I was keen to get a perspective on this question that extends beyond my circle, so decided to launch a poll on LinkedIn. While obviously not scientific in nature, I was still able to get some interesting insights.
The answers from more that 150 respondents reflected a split in views on the utility of the Femtech label and stark differences in perspectives between male and female respondents.
Note: Respondents are labeled as either female or male based upon their preferred pronoun choice or, when not indicated, their gender presentation.
Diving into the results, when we exclude those with no strong views, the overall picture highlights that most people still believe a label is needed: 43% believe Femtech is “still necessary” and 25% feel it is most likely needed but “in need of an update,” while only 33% believe the label “should be avoided; it’s just tech.”
The differences in perspectives are stark when broken down by sex. First off, a much larger proportion of female respondents hold a strong view on the subject overall. Only 12% stated that they did not, compared to 30% of males.
When those with no strong position are excluded, the vast majority (85%) of female respondents believe in 2022 that there is still a need for the Femtech label specifically (55%), or some update of it (29%). The remaining 16% believe that the Femtech label should be avoided altogether, saying that “it’s just tech.”
A non-binary-identifying person also responded that they believe that the Femtech label is “still necessary.” Answers from male respondents are split almost exactly 50-50.
The role the Femtech label played in shining a light on women’s health and galvanizing the (male dominated) VC ecosystem is undeniable. You can’t measure what you can’t see and having a consistent terminology has enabled us to track and analyze the sector over time.
Women’s health has a lot of catching up to do and so does diversity, including gender equality, on the VC side of the table. More than half of female respondents still view the Femtech label as essential to helping to close these gaps, while only 30% of the male respondents view it the same way.
Three times more male respondents said that the label is “to be avoided; it’s just tech” than females. Some may have come to this conclusion with an egalitarian rationale (where is the Maletech equivalent?). Others may have chosen that option simply because their lived experience has left them unaware of many of the challenges that are commonplace with founders and investors in women’s health.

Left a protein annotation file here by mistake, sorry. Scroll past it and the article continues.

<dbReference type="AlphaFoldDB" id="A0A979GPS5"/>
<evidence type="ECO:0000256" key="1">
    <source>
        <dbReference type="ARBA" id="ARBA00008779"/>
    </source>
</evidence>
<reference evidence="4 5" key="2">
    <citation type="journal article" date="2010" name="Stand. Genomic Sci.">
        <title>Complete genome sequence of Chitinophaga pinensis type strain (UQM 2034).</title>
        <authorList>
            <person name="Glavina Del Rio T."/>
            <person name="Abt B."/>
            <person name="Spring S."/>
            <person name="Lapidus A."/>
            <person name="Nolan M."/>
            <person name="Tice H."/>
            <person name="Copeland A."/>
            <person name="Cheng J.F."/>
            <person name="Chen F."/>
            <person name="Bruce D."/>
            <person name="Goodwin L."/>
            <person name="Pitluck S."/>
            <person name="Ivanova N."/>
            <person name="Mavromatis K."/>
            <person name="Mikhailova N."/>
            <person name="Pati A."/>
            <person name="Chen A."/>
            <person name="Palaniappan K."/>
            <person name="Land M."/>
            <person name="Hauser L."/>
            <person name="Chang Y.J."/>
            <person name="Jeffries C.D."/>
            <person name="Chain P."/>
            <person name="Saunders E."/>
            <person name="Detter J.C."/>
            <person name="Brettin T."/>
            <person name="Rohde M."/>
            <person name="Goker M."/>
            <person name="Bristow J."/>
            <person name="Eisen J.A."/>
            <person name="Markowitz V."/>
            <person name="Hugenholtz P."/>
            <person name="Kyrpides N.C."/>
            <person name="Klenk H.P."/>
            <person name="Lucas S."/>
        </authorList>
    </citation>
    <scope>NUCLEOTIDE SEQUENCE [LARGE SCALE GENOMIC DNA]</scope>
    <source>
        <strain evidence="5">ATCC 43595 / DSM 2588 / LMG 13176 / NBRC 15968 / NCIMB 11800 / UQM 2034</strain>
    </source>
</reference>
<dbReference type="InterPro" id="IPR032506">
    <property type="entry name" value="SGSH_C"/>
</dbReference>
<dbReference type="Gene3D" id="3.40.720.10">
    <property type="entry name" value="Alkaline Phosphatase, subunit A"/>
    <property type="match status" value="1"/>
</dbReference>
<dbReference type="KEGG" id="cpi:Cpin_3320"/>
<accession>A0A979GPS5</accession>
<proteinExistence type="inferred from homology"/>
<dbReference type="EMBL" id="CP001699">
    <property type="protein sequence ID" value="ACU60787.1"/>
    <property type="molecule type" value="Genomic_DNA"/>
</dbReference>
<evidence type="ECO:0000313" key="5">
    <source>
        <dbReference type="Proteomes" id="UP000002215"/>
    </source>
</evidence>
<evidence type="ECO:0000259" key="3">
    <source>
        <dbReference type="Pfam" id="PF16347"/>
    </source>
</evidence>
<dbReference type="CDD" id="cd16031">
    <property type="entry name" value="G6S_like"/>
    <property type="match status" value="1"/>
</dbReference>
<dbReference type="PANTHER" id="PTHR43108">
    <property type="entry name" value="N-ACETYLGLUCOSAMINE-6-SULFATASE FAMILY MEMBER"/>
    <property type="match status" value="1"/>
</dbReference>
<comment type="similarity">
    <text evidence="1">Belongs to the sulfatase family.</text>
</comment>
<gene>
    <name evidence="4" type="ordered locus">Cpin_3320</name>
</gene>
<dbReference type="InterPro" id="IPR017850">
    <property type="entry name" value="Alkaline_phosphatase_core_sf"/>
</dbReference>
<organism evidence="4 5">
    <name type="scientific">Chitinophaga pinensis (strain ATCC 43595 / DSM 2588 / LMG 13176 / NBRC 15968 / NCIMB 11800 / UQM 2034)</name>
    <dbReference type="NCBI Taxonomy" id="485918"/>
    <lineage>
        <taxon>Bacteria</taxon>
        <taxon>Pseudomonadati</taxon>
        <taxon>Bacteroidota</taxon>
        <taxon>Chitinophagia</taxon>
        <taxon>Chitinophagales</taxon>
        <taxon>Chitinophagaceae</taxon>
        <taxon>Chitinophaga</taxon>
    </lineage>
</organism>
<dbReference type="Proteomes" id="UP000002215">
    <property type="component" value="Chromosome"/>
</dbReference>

Both male and female respondents may share a concern that is common among Femtech founders, that the label puts their business in a box that feels too small and restrictive. Isn’t Femtech just human, consumer and digital health? Does the term Femtech increase the perception that women’s health is something that only female founders, female investors and female journalists can do?
Many founders and investors may feel that the Femtech label is not sufficiently inclusive or, too often, misapplied.
Why are certain topics like infertility clustered under Femtech when they are experienced by both sexes? How can we do more to highlight the overlapping experiences of other marginalized communities (LGBTQ+, BIPOC, the elderly, etc.) whose experiences of the healthcare system are often even worse?
To me, this poll confirmed that the need for shared language to discuss women’s health is as strong as ever. Whether the Femtech label is still the correct one for 2022 is a more nuanced question.
Specifically, I struggle with the “it’s just tech” narrative. Women’s health still needs to be elevated. By shining a light on it, you do not undermine other areas of health. I believe we can and must build companies that are loudly proclaimed as women’s health and human or digital health businesses.